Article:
Reservoir connectivity analysis plays an important role in understanding and successful development of compartmentalized and stacked reservoirs. The field compartments are initially defined based on the geological boundaries such as faults, shale layers, and other geological barriers. Well penetrations, fluid contact measurements, and initial pressure distribution surveys will complete the static connectivity of the compartments prior to production data. Reservoir behavior in the production time scale may change the initial understanding of the compartments system. Dynamic connectivity can bring surprises which affect the development plan and may require more investment to manage them. For a brown field development with such a complex structure, it is vital to have a systematic analytical approach in place to integrate the available data which had highlighted the missing gaps for the future development plan and helped to locate the remaining oil in place.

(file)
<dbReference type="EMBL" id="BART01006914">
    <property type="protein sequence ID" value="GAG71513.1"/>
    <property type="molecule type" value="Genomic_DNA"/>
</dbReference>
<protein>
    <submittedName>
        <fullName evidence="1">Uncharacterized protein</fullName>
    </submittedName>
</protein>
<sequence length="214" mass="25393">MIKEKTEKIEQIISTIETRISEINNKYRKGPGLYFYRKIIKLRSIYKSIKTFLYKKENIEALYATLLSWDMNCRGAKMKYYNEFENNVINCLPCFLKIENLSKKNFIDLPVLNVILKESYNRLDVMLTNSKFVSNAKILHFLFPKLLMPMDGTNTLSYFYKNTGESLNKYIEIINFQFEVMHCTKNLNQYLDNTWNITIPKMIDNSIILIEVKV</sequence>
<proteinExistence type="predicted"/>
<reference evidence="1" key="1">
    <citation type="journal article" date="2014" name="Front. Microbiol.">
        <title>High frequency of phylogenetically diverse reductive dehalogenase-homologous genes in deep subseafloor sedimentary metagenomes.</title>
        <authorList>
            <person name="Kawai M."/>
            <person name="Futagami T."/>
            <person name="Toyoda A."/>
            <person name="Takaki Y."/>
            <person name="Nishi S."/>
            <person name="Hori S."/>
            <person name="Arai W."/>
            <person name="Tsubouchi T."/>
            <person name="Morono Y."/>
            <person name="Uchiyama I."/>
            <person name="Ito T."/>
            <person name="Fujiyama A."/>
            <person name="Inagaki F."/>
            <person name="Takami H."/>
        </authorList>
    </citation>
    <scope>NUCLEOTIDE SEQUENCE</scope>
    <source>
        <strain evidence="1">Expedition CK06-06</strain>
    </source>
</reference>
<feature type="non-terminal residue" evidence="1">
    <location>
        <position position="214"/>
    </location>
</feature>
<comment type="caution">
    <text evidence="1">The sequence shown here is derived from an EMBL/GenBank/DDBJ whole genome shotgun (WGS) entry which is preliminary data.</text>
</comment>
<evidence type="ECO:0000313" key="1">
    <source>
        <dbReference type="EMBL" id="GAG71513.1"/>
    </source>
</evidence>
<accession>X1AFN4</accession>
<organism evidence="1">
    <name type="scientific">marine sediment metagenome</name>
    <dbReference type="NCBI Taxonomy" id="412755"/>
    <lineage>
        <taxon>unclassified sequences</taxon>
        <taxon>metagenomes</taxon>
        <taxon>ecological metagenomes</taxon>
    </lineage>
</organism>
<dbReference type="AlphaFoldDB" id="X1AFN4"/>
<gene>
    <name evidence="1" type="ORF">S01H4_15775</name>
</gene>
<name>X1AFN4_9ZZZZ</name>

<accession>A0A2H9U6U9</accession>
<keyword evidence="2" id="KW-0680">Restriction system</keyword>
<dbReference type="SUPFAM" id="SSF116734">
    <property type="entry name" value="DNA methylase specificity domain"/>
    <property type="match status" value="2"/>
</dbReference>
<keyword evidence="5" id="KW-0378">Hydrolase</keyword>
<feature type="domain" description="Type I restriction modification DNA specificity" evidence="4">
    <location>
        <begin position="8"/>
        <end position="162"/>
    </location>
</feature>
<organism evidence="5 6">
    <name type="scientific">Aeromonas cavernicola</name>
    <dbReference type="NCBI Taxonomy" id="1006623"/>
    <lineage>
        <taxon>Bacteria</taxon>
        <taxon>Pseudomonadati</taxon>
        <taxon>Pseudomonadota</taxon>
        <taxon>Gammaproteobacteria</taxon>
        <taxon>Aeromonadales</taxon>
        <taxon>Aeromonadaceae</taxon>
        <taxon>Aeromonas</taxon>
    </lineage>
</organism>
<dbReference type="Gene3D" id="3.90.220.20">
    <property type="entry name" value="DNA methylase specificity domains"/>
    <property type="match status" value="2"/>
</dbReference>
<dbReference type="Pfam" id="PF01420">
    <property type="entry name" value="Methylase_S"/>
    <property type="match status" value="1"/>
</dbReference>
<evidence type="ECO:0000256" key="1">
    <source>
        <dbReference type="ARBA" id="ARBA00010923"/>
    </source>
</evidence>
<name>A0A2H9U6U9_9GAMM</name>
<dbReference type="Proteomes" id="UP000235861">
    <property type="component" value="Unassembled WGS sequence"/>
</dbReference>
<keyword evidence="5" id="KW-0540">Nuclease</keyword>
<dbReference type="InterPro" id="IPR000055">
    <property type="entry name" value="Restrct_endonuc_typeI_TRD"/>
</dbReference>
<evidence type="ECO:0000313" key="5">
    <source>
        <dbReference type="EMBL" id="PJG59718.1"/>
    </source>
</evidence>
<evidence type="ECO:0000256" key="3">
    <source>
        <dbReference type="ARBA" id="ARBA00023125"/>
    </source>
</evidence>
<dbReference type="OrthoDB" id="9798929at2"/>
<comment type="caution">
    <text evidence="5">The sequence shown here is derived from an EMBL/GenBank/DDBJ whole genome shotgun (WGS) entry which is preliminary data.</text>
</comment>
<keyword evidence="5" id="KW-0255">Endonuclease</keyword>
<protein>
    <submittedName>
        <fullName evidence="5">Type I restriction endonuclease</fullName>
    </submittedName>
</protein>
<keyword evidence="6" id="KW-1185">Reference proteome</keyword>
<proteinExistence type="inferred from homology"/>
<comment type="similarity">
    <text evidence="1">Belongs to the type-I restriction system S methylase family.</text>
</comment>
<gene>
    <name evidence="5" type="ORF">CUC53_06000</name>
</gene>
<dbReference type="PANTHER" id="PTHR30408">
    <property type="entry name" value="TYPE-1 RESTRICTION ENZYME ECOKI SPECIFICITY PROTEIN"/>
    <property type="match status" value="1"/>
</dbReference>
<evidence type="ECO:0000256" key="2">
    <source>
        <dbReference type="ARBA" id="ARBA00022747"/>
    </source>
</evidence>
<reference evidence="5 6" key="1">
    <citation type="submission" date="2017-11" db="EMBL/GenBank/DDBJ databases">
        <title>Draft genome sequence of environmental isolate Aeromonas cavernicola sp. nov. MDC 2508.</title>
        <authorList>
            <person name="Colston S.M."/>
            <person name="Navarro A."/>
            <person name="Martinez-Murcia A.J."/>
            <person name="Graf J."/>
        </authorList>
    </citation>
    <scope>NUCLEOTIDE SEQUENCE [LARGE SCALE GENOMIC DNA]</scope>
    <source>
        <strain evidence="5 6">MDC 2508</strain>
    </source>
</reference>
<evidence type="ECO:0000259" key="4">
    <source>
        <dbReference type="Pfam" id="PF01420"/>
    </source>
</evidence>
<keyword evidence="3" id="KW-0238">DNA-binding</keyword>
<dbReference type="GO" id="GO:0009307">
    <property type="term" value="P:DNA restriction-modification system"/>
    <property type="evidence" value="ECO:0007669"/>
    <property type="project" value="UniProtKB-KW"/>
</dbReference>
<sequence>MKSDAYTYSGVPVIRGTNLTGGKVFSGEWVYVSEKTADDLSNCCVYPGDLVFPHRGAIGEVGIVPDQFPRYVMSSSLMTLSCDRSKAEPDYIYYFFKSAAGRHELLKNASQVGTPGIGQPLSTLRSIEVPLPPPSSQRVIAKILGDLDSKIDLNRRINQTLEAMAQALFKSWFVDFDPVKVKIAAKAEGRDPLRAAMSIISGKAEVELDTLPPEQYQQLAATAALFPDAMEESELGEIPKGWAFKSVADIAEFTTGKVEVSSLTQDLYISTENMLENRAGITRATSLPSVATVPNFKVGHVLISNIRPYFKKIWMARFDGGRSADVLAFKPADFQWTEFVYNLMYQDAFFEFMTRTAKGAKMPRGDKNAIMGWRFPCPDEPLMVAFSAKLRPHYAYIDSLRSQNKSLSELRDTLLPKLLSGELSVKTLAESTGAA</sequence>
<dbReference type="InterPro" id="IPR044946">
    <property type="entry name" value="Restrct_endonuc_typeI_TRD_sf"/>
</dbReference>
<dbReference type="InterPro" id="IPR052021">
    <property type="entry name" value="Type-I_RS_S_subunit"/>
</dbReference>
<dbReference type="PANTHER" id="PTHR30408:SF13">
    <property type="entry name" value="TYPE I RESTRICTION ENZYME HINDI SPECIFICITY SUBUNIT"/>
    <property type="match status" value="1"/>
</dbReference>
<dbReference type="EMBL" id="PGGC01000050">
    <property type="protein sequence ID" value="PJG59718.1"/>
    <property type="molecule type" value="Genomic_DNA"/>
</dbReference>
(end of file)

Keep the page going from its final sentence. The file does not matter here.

This paper demonstrates the above concept in Baram field; a highly compartmentalized and stacked reservoir located offshore Miri in Sarawak, Malaysia. Based on the available production data and by using reservoir engineering techniques like material balance, reservoir uncertainty analysis and history matching; dynamic reservoir connectivity was defined. Fault seal analysis was evaluated to understand the behavior of the faults during the depletion phase of the field. The estimation of fault’s transmissibility compliments the material balance outcome and was refined in dynamic modeling/ history matching. Geomechanics study of the field proved useful to evaluate the impact of stress change during the future pressure maintenance study as a part of the brown field development plan.

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